Notes and Sources are presented as end notes. To read them as you proceed, click on note numbers within the text.
My mother told me details that she knew about her family. Her mother's parents were William and Patty Eure Liles. They farmed and were buried a little south of Middlesex, Nash County. I early found a survey of the home cemetery in which they are buried.Note 1 Tracing William Liles (pictured) on line was not a problem; because he was male. I knew from my mother and the cemetery survey that he died in 1934, so I found him on the 1930 censusNote 2 at age 73 in the household of his younger son, Vester, along with Vester's wife Maud (Maude Christine Brown [16 August 1907 – 15 December 1980]Note 3) and their small daughters Lola and Dasie. Then in 1920Note 4 William was head of household at age 62 along with his second wife, Ellie [Miz Ellie, as my mother knew her], his daughter Minnie, his son Vester, and his stepson Arthur Hopkins. He and Ellie bore no children. In 1910Note 5 William Liles, aged 53, shared his household with his wife Pattie, daughter Martha, son James, daugher Elva (my grandmother,) son Manly, daugher Crettie, son John, daugher Necoda, daugher Minnie, son Stephen Vester, and sister-in-law Polly Boykin.
U. S. Census images on microfilm and on line are fantastic tools for piecing together the story of a family; but one must remember that these are photographs of documents on paper that were handwritten by temporary government employees. The ravages of time can obliterate the writing and the penmanship was not always top quality. The 1900 Nash County North Carolina pageNote 6 on which the Liles family is recorded is about 50% illegible. After much study and interpretation, the individuals listed with William are wife Pattie E., son James B., daughter Sarah E. (my grandmother,) son Manly, daughter Crettie, son John G., daughter Necoda, and mother Tildie. In 1880Note 7 William, aged 22, is head of the household consisting of his mother Matilda and his sister Mary N. Twelve year-old William is in the household of his mother Tilda with his sister Mary in 1870.Note 8 Then, finally, in 1860Note 9 three year-old toddler William resided in the household of his father Jonathan, mother Matilda, brother Kinchen, brother Dan, sister Jane, and brother Jimma.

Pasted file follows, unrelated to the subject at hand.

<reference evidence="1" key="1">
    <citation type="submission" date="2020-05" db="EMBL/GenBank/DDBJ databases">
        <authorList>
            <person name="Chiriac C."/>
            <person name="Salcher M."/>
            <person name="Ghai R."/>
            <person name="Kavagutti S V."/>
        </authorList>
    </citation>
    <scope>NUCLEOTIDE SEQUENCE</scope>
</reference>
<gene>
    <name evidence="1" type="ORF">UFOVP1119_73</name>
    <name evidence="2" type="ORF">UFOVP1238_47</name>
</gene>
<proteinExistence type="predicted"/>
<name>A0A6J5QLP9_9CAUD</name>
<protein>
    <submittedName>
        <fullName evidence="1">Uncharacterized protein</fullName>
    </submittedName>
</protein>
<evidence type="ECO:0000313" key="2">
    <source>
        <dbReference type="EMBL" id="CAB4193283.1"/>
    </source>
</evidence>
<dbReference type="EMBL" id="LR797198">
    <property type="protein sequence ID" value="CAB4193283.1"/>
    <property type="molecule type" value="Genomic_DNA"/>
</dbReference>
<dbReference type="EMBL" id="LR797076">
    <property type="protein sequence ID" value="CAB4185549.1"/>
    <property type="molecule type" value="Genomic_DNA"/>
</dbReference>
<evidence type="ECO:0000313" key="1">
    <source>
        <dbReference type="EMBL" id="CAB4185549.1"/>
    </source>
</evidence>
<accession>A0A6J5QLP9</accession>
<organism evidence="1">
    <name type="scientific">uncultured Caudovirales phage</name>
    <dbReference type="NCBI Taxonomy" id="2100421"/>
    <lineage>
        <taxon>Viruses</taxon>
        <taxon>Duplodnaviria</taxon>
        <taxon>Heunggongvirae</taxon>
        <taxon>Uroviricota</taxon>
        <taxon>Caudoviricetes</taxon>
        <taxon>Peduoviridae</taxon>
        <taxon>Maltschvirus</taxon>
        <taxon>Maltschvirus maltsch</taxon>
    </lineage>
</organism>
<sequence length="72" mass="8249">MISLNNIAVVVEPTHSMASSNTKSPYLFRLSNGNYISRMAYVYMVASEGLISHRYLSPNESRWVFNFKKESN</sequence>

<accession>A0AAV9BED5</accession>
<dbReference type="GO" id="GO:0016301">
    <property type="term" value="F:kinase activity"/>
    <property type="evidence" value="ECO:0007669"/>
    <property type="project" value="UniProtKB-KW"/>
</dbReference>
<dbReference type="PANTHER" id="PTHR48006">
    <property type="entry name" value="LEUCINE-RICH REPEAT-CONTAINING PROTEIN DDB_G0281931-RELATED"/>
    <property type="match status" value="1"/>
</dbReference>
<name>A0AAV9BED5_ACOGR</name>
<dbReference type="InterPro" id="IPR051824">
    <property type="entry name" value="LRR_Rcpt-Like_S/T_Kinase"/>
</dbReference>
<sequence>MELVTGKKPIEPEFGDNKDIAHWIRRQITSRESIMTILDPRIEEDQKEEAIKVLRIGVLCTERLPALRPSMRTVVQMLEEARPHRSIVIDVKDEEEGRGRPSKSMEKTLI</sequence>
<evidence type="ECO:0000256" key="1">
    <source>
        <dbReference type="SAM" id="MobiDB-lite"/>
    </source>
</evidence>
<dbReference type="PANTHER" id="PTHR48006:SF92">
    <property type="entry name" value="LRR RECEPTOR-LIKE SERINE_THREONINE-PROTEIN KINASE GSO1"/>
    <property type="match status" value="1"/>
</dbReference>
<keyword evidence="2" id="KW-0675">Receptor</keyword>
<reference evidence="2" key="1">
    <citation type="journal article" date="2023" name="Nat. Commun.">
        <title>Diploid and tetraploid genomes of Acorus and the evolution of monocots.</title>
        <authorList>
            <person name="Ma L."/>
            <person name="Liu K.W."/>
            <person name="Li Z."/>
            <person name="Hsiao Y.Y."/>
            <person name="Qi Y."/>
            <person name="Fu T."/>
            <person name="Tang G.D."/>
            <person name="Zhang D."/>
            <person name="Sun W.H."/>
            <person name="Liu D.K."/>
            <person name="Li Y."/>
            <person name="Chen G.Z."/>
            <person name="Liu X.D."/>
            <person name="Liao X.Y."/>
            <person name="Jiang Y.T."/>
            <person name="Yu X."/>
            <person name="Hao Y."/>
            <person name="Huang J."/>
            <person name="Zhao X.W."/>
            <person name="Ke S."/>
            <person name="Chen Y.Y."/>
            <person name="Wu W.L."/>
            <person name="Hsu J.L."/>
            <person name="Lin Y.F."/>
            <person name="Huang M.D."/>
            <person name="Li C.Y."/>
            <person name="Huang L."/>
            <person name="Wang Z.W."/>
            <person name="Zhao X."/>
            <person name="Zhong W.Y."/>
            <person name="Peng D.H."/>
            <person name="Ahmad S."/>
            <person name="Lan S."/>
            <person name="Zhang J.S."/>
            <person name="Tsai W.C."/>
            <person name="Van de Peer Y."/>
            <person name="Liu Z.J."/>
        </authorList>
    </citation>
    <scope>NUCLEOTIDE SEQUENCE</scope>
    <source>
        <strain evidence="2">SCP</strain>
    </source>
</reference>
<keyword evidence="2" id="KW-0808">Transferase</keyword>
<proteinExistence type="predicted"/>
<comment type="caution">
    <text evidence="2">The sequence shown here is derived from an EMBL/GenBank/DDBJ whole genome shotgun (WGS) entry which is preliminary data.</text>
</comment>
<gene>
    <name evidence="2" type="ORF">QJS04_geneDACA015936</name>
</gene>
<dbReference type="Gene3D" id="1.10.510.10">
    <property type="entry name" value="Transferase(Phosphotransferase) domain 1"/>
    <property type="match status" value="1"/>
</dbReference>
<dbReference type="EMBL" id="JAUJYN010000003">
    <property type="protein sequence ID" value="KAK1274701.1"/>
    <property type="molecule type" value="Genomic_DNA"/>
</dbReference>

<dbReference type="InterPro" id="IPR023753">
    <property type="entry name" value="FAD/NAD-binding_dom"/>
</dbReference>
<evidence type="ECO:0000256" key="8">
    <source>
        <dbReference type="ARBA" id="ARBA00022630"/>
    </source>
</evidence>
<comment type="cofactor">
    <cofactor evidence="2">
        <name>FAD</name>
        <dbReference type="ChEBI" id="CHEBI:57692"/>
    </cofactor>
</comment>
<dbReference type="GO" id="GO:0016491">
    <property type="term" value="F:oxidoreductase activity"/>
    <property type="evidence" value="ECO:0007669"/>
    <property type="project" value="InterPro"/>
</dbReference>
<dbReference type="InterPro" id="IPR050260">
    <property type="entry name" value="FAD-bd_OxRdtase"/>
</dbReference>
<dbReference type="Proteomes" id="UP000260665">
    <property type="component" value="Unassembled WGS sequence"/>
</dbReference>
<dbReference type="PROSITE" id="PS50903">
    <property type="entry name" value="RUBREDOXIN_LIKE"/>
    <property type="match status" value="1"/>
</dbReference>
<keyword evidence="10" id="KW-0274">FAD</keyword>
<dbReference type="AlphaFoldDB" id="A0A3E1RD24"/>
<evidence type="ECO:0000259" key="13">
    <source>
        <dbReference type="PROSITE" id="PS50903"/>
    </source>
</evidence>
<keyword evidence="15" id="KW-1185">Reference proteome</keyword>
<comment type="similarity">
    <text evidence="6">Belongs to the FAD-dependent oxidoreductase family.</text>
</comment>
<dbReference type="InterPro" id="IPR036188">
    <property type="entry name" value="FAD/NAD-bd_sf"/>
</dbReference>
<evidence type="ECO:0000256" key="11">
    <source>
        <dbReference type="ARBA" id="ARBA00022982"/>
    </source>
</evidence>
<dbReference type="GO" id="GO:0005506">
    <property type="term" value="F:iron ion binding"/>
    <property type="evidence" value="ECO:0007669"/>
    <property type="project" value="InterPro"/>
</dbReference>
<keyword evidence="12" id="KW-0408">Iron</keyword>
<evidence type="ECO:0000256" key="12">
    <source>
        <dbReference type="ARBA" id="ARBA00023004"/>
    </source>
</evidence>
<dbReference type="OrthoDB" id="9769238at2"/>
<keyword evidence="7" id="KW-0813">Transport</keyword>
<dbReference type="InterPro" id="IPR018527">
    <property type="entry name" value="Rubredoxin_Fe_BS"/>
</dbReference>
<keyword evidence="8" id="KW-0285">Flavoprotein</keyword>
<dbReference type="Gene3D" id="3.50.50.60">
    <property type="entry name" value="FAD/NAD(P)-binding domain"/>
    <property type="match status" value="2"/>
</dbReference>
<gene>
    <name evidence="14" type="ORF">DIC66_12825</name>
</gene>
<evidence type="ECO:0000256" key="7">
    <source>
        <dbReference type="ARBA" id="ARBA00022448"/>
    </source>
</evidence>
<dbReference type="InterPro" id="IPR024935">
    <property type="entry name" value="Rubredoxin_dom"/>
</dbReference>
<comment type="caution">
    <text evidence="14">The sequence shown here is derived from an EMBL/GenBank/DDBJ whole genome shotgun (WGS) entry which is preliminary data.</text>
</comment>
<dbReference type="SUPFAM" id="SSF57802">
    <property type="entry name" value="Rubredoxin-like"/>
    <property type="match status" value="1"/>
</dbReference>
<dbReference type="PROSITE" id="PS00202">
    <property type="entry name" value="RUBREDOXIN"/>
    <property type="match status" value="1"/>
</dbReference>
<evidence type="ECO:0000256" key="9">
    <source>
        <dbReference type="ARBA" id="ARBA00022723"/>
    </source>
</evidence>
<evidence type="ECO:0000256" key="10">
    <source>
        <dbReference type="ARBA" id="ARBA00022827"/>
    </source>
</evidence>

In a relatively short time I had learned a lot about Great-grandfather William Liles: the names of his wives, his children, his parents, and some of his brothers and sisters. Feeling that this genealogy stuff was no big deal, I was ready to turn my attention to Great-grandmother Pattie Eure Liles; but prior to 1900, I could find nothing. I searched the Family History site maintained by the LDS Church, genealogy.com, ancestry.com, rootsweb.com, and others. There was no Pattie Eure. I formulated a hypothesis and set out to test it. I called up the census image on which I had found William in 1880 prior to his marriage. I browsed images forward for several pages and found no Eure families with an appropriately aged daughter. I returned to the beginning image containing William and began my browse in the other direction. On the first page I viewedNote 10 was the family of Gillum Eure, wife Martha A., daughter Martha E. aged 14, daughter Elizabeth, daughter Frances N., and daughter Blendy. Thereby lay my first and best proof of The Law of Spousal Proximity, holding that while the nineteenth century American male might travel for three or more days to buy a horse, cow, or pig, he would not go much farther than across the road or next door to get a wife. What of Pattie? I checked an internet source on nicknames, and found that Patsy and Patty were once common nicknames for Martha.Note 11 Found at a later time, “William Liles 23 and Patsey Eure 18 m[arried] Jan 15, 1882 at Gilliam Eure's by J. R. Morris JP. wit[nesses]: P. B. Lewis, Joseph Daniel.”Note 12 confirms my identification. In Pattie's line of descent a daughter had been named Martha for four generations: Martha Finch Glover, Martha Glover Eure, Martha Eure Liles (Pattie,) and her own daughter Martha. My mother conveyed the impression that there were bad feelings between her Aunt Martha and the rest of the family. In fact, Mom reported meeting for the first time one of Martha's sons at Grandma's funeral in 1969. That may explain why Grandma named her first daughter Patty, or she might not have known what her mother's given name was. Great-grandmother died in 1912; and Mom's oldest brother, Elwin, was born in 1913, meaning that none of the siblings would have personal history with her. Perhaps one or more of Grandma's sisters kept the tradition alive.
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